African Journal of
Agricultural Research

  • Abbreviation: Afr. J. Agric. Res.
  • Language: English
  • ISSN: 1991-637X
  • DOI: 10.5897/AJAR
  • Start Year: 2006
  • Published Articles: 6849

Article in Press

Effect of Entrepreneurial Behaviour on Small Scale Potato Farm Performance: Evidence from Kenya

John Atsu Agbolosoo, Isaac Maina Kariuki, Hillary Kiplangat Bett, Agnes Oywaya Nkurumwa

  •  Received: 19 February 2021
  •  Accepted: 27 April 2021
Over the years, small scale potato farm enterprises have recorded low potato productivity and profitability. This poor performance could be attributed to poor entrepreneurial culture and skills, and low entrepreneurial behaviour portrayed by the small scale potato farmers. This paper models the effect of entrepreneurial behaviour on the performance of small scale potato farm enterprises in a high density potato producing area of the Central Rift Valley Region in Kenya. A structured questionnaire was used to collect data from 267 respondents using multistage sampling techniques. Principal component analysis was run to check the reliability and construct variability of entrepreneurial behaviour attributes. Seemingly unrelated regression model was used to analyse the effect of entrepreneurial behaviour on farm performance. The results indicate that age and farming experience influenced entrepreneurial behaviour of potato farmers; while age, education level, farming experience, credit access, training, group membership, and risk-taking had an impact on farm performance. It was concluded that risk-taking behaviour had an impact on small scale potato farm performance. The study recommended that entrepreneurial behaviour and farm performance are the important indicators for agriculture development in Kenya. Small scale potato farmers should develop entrepreneurial behaviour skills through participation in farmer group activities and interaction with extension officers to learn new agricultural practices and improve on their farm performance.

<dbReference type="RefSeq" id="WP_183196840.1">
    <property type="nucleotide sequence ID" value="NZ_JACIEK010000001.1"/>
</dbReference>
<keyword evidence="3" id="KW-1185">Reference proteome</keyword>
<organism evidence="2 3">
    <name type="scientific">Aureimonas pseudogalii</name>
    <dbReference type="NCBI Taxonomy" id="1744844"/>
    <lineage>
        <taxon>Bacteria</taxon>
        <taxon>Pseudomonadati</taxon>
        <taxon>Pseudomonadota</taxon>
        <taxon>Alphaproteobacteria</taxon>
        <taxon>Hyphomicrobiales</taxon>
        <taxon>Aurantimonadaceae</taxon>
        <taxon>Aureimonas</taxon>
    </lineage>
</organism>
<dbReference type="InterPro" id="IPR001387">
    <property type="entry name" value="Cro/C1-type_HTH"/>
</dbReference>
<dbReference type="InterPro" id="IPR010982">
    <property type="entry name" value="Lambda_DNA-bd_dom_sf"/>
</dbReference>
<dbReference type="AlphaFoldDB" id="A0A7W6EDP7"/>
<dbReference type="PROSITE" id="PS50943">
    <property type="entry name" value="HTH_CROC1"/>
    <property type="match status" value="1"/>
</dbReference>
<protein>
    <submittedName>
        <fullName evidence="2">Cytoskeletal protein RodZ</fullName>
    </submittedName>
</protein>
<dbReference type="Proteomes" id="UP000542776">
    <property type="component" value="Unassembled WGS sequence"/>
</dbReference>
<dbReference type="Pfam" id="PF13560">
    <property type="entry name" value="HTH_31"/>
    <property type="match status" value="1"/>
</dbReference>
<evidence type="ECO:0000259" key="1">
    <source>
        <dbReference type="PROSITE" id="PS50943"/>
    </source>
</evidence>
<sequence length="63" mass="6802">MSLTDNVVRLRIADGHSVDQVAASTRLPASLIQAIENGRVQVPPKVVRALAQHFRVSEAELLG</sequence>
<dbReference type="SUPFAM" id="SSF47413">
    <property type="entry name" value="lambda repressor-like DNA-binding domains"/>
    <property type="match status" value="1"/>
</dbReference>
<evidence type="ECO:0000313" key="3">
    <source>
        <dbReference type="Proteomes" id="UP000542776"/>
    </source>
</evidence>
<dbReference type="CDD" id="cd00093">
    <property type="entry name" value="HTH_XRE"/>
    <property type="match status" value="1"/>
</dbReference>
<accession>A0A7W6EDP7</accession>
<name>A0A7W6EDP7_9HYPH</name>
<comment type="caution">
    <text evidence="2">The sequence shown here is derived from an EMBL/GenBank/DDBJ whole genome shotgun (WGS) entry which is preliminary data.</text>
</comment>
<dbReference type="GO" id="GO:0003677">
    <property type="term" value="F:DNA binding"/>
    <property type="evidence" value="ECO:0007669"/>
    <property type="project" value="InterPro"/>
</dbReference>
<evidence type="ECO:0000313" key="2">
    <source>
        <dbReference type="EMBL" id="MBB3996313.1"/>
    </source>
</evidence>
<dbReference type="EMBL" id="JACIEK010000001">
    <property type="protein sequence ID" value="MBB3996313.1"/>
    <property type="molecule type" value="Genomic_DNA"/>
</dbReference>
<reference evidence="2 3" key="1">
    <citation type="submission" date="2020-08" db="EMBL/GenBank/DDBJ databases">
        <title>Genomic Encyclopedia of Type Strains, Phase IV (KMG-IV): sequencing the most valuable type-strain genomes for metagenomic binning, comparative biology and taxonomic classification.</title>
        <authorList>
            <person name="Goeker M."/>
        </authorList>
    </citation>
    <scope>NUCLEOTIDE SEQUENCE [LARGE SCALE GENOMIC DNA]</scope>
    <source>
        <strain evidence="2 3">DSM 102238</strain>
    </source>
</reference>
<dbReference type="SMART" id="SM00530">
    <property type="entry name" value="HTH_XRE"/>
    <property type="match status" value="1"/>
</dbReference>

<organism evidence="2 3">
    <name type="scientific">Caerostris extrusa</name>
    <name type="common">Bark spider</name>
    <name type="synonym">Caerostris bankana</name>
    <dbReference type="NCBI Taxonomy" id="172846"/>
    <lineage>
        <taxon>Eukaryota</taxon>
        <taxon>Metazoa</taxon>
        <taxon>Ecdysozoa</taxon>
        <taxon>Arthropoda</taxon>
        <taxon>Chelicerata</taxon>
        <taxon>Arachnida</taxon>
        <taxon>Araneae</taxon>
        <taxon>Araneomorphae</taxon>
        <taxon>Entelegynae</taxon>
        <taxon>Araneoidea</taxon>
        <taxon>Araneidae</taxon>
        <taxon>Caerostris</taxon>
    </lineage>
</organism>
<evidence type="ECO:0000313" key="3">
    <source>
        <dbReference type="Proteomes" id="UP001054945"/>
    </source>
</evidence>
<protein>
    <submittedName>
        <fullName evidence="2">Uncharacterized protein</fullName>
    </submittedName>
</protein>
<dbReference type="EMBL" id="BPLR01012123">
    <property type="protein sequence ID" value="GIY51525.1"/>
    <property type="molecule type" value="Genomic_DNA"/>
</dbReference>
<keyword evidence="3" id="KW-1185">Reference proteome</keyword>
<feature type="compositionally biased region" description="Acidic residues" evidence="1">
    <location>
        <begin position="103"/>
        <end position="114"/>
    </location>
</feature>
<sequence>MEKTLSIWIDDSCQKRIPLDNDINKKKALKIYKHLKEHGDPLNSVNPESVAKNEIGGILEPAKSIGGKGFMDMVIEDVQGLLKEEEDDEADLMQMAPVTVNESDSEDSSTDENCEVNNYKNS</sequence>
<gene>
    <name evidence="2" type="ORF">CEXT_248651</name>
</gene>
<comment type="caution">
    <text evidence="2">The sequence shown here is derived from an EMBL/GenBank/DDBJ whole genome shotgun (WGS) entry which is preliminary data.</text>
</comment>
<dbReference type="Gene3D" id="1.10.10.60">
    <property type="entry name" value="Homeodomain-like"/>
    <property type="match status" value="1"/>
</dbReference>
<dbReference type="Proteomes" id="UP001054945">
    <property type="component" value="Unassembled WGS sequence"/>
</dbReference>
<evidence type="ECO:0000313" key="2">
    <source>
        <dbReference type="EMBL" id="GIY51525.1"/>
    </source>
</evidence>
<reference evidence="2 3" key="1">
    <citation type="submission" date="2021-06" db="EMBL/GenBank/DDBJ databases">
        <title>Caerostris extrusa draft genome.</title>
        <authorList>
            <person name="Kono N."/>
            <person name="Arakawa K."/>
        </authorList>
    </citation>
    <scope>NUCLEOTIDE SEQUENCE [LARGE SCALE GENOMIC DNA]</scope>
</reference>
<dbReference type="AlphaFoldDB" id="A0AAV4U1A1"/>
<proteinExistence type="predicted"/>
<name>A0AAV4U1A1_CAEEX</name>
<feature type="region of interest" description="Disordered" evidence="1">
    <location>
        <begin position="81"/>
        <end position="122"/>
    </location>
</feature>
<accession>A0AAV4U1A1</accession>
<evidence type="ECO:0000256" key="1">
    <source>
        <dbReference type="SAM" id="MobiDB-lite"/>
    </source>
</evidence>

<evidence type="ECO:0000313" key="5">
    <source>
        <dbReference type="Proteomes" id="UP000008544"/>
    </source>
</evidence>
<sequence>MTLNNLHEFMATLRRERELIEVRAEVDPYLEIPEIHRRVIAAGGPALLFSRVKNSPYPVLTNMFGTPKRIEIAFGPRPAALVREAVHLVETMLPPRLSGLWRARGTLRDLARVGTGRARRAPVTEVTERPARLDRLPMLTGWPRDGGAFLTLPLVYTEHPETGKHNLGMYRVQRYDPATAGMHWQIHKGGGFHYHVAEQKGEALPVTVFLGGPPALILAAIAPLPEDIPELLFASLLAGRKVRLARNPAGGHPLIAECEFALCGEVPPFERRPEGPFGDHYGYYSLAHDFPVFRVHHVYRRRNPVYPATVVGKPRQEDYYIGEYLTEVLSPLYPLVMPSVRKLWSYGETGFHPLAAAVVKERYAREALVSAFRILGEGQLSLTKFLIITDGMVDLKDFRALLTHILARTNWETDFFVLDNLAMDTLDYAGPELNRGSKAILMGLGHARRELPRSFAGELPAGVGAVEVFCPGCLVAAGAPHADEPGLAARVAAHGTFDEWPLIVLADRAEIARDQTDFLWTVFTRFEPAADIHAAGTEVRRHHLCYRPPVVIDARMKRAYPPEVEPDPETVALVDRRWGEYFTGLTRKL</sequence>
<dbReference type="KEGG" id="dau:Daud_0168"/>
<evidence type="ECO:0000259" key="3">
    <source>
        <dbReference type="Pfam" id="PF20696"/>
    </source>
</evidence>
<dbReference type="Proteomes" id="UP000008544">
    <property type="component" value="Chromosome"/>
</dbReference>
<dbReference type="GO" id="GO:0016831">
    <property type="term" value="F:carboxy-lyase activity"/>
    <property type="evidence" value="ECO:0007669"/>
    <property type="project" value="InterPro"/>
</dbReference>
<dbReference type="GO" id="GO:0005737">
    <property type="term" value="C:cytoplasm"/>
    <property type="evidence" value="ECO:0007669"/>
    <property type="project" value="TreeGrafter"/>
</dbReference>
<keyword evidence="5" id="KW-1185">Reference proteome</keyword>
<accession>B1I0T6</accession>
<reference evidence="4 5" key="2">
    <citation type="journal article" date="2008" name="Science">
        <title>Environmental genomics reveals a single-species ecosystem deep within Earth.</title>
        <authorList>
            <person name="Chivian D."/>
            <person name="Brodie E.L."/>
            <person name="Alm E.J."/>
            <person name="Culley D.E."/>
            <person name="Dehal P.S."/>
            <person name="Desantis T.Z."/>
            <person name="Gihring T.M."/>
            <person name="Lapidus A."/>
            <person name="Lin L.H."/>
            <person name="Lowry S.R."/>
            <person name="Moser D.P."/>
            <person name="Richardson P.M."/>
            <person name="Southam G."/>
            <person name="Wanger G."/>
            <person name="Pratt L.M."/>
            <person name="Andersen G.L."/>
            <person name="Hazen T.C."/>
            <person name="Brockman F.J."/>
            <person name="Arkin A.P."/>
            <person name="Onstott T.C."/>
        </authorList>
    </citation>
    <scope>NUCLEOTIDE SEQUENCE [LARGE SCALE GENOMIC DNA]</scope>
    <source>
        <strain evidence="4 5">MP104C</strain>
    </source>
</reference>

Keywords: Agribusiness, entrepreneurial behaviour, farm enterprise, performance